On March 15, 2004, Law Nos. 10,847 and 10,848 were enacted establishing the guidelines for the "New Regulations on the Electrical Energy Sector" (the "New Regulations").
The New Regulations are intended to provide incentives to both private and public entities in order to maintain sufficient output capacity to guarantee electricity supply to the whole of Brazil and at the same time providing reasonable consumer rates through competitive electricity bidding processes.
The main objectives of the New Regulations, pursuant to the Explanatory Preamble No. 95, enacted by the Ministry of Mines and Energy ("MME") on December 11, 2003, are:
- to provide cheaper rates;
- to implement the principles of continuity and quality of the public services contained in the Brazilian Constitution;
- to establish a fair return to investors in order for them to expand their services;
- to make public services available to the public at large.
The mentioned laws do not regulate the New Regulations comprehensively, they only provide the main guidelines. Therefore, the details of the new structure and its implementation have not yet been enacted through secondary legislation.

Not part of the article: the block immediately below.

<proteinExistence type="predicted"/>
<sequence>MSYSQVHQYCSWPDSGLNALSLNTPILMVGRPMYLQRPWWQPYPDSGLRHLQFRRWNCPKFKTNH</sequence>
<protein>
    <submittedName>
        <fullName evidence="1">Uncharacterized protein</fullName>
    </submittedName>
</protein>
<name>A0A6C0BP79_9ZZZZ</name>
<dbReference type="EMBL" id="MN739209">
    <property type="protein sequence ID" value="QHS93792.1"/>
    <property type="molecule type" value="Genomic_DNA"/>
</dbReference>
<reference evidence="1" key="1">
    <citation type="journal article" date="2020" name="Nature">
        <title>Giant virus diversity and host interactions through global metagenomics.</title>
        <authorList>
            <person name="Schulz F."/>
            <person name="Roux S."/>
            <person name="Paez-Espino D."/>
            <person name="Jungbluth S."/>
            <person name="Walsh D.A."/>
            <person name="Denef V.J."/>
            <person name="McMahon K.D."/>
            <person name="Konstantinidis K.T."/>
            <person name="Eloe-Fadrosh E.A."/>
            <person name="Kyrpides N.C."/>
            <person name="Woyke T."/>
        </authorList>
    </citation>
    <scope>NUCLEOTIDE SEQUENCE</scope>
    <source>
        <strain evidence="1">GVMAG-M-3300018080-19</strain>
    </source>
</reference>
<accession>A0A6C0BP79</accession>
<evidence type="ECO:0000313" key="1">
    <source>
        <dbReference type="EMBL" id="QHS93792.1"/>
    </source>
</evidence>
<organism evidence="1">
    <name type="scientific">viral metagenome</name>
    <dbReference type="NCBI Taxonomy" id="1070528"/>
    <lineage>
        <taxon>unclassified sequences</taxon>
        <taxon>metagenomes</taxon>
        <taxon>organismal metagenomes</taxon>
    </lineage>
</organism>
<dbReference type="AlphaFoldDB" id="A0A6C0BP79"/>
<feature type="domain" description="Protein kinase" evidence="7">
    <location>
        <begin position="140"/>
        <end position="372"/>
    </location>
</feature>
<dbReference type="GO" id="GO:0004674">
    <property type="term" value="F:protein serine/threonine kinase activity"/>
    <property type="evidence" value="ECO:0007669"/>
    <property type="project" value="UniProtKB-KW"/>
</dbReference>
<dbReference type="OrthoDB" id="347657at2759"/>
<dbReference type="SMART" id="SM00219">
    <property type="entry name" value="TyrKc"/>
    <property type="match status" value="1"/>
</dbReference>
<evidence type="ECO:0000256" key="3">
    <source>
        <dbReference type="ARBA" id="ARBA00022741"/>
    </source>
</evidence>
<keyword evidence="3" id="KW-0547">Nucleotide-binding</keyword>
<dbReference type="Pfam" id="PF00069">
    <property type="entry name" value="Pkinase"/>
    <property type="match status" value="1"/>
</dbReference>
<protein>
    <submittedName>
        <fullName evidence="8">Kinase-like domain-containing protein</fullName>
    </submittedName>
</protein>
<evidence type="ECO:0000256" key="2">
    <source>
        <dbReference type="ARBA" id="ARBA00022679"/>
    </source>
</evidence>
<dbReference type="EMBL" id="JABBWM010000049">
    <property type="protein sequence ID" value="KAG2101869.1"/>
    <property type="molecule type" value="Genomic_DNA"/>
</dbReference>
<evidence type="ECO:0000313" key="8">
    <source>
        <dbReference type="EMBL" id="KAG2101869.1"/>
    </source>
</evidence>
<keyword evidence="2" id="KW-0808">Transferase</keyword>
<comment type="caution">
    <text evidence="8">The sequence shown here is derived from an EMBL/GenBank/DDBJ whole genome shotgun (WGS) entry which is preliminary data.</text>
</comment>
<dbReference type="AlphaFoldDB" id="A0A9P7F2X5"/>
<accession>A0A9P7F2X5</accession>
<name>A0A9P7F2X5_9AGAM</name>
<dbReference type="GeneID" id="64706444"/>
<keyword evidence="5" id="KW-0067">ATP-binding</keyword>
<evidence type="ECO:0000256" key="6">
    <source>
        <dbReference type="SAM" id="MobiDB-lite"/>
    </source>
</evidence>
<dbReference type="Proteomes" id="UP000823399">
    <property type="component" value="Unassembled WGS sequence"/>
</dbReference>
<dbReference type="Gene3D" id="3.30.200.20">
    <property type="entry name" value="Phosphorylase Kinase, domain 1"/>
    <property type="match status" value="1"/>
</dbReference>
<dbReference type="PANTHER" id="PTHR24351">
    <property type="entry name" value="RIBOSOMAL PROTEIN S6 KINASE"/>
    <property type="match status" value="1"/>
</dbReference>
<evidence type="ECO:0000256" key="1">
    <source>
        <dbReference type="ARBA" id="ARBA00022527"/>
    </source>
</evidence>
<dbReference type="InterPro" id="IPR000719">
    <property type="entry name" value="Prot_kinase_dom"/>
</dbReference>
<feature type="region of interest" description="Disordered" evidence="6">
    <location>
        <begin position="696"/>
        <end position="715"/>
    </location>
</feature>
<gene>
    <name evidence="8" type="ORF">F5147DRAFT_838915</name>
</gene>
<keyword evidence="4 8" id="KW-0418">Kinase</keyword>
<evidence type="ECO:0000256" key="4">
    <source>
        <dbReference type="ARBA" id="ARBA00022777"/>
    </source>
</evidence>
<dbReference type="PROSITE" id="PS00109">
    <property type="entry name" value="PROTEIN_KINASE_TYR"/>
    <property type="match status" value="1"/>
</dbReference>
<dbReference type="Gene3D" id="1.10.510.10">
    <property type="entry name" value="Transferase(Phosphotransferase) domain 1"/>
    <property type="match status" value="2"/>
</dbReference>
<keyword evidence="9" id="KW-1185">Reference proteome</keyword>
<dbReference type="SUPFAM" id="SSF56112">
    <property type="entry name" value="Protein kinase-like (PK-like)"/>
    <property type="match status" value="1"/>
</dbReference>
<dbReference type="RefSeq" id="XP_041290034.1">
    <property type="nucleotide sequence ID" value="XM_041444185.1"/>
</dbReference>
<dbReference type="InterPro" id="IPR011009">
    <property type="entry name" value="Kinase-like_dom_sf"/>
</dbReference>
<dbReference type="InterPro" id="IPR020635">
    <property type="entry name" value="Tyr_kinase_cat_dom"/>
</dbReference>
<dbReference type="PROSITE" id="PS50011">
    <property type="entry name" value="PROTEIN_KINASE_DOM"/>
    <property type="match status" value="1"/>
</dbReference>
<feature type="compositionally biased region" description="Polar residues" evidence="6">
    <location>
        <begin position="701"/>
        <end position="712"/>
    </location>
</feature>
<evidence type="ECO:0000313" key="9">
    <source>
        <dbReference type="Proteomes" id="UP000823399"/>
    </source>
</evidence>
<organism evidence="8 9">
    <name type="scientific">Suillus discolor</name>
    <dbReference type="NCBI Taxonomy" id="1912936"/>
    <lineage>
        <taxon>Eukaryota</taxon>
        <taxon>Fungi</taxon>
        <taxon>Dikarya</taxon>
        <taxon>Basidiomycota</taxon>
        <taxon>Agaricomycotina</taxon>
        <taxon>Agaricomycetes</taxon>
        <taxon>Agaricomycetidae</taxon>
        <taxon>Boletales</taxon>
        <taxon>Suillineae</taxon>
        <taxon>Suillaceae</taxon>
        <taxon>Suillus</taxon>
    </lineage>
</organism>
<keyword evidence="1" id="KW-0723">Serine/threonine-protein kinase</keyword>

2. The New Model
The most significant novelties introduced by the New Regulations can be summarized as follows:
2.1. Creation of two different scenarios to purchase electricity: a free trade environment and a regulated environment.
2.1.a. The regulated environment consists of purchasing electricity between distributors - who must now take part compulsorily - and producers by means of a public bid; alternatively, electricity can be sold and purchased between distributors and independent electricity producers, who can act in both environments.